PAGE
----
In Birchs Road Ltd v EQC & anor [2019] NZHC 2439 the High Court (DunninghamJ) considered  an application to transfer a court proceeding in process for 3 years with a trial date commencing 21 October 2019 where the defendants had concerns about their ability to recover costs from the homeowner if the claim was transferred to the Earthquake Tribunal.  In Fraser v EQC & anor [2019] NZHC 2768 the High Court (Lester AJ) decided that the High Court retained jurisdiction to deal with costs in respect of a proceeding transferred to the Earthquake Tribunal.  Fraser is notable for a wasted costs order against the homeowner for changing lawyers and engineers.

In Dewes & ors v IAG New Zealand Ltd & ors [2019] NZHC 2270 the High Court (Lester AJ) considered an application by home owners to transfer a claim about a defectively repaired earthquake damaged house where IAG had joined Hawkins and Hawkins’ insurer, QBE.  QBE did not want the claim against it transferred to the Tribunal and said that it was a separate proceeding not within the Tribunal jurisdiction.  The High Court disagreed with QBE and said the entire dispute could be transferred, which it did.

In Settlers Crescent Partnership v IAG New Zealand Ltd [2018] NZHC 2775 the owners of 4 adjoining buildings at 14 Settlers Crescent, Ferrymead (funded by Risk Worldwide) sued to recover for damage in the June 2011 earthquake notwithstanding that they had cash settled for $10,233,973.80 with IAG for damage to the buildings in the September 2010 and February 2011 earthquakes on the basis that those buildings were recommended for demolition as being destroyed. The Court in a judgment 25 October 2018 unsurprisingly found that the partnership suffered no further loss in the June 2011 and the claim failed.  A year later the High Court on 17 September 2019 in Settlers Crescent Partnership v IAG New Zealand Ltd [2019] NZHC 2341 ordered the owners to pay costs of $51,067 together with disbursements  of $111,147.76.  IAG had claimed $297,621.72.

The Court of Appeal dismissed the appeal by Xiaoming He in relation to earthquake damage to his house at 377 Selwyn Street, Christchurch.  In He v EQC & anor [2019] NZCA 373 the Court of Appeal said that the High Court was correct to find that Mr He had not proven earthquake damage to his property.  The damage appears to have pre-dated the earthquakes and evidence from the tenant to that effect did not assist Mr He.

Kitchen v AA Insurance Ltd [2019] NZHC 1902 is the second High Court judgment where the High Court has granted an application to transfer a High Court earthquake proceeding over the objection of the defendant insurance company.  In this proceeding the Court transferred the claim notwithstanding that there was a 10 day Court trial scheduled for December 2019.  It said that it was in the interests of justice to transfer the claim as court fees would be avoided, there would be no duplication of work, the Tribunal was more flexible and any complexity could be dealt with by the Tribunal.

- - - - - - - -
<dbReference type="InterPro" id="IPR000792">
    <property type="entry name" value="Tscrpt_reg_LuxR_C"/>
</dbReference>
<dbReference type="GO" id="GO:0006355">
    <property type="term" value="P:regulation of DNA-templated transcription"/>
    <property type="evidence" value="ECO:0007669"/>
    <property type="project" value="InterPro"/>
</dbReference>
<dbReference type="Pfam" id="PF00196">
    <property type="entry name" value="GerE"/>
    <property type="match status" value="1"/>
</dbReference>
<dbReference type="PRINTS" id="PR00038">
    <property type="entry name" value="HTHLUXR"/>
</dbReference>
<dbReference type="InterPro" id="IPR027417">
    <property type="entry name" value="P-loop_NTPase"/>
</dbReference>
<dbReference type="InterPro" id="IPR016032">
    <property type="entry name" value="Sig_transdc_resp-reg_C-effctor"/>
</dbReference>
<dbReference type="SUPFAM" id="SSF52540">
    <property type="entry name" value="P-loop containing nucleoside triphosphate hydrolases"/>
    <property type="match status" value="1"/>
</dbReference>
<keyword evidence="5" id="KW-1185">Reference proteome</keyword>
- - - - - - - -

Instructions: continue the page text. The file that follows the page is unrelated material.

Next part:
On 15 August 2019 the Government announced a policy that allows owners of on-sold over-cap properties in Canterbury to apply for an ex gratia Government payment to have their homes repaired.

If you’ve bought a home in Canterbury and discovered that it is damaged over the EQC cap, you may be eligible for an ex gratia payment to cover the cost of repair.

Under the policy, you will have twelve months (no later than 14 August 2020) to register your interest for the ex gratia payment. After that time, the policy will not be available.

If you qualify you may be able to receive an ex gratia payment equal to the agreed cost of repair.

Here is a link to information with an excellent Q & A section.

This decision is an excellent one for those owners.

 

In Tower Insurance ltd & anor v Nicon Ltd [2019] NZCA 332 the Court of Appeal dismissed Tower’s appeal of a High Court decision that it was obligated to offer demolition work to Nicon where Nicon had done a demolition assessment.  Nicon said that it did 1376 assessments, but was only allocated 186 demolition jobs.  It claimed lost income of more than $4M from Tower/Stream.  The issue was whether a written heads of agreement between Nicon and Stream/Tower was a legally binding contract.  Tower said it was not binding.  The High Court and Court of Appeal disagreed.  There will now be a trial about the amount of money Tower/Stream must pay Nicon for lost demolition work.

Busby v IAG New Zealand Ltd [2019] NZHC 1852 is the first High Court decision on an application by a homeowner to transfer a High Court proceeding to the Canterbury Earthquakes Insurance Tribunal.  The Busbys said they were worn out by cost and delay of the Court process.  IAG said that the proceeding raised issues about land damage that was not within the jurisdiction of the Tribunal.  Lester AJ decided that it was in the interests of justice to transfer the proceeding.

In a puzzling result, Dunningham J in Moore v IAG New Zealand Ltd [2019] NZHC 1549 decided that the earthquakes of 4 September 2010, 22 February 2011 and 13 June 2011 had the same cause and were one event for the purposes of the IAG policy.  The effect was that Mr Moore could  only recover the total sum insured of $2,500,000 plus gst once notwithstanding there was damage in each event and remediation was in excess of $4M.  This is yet another insurer favourable judgment out of the High Court in Christchurch.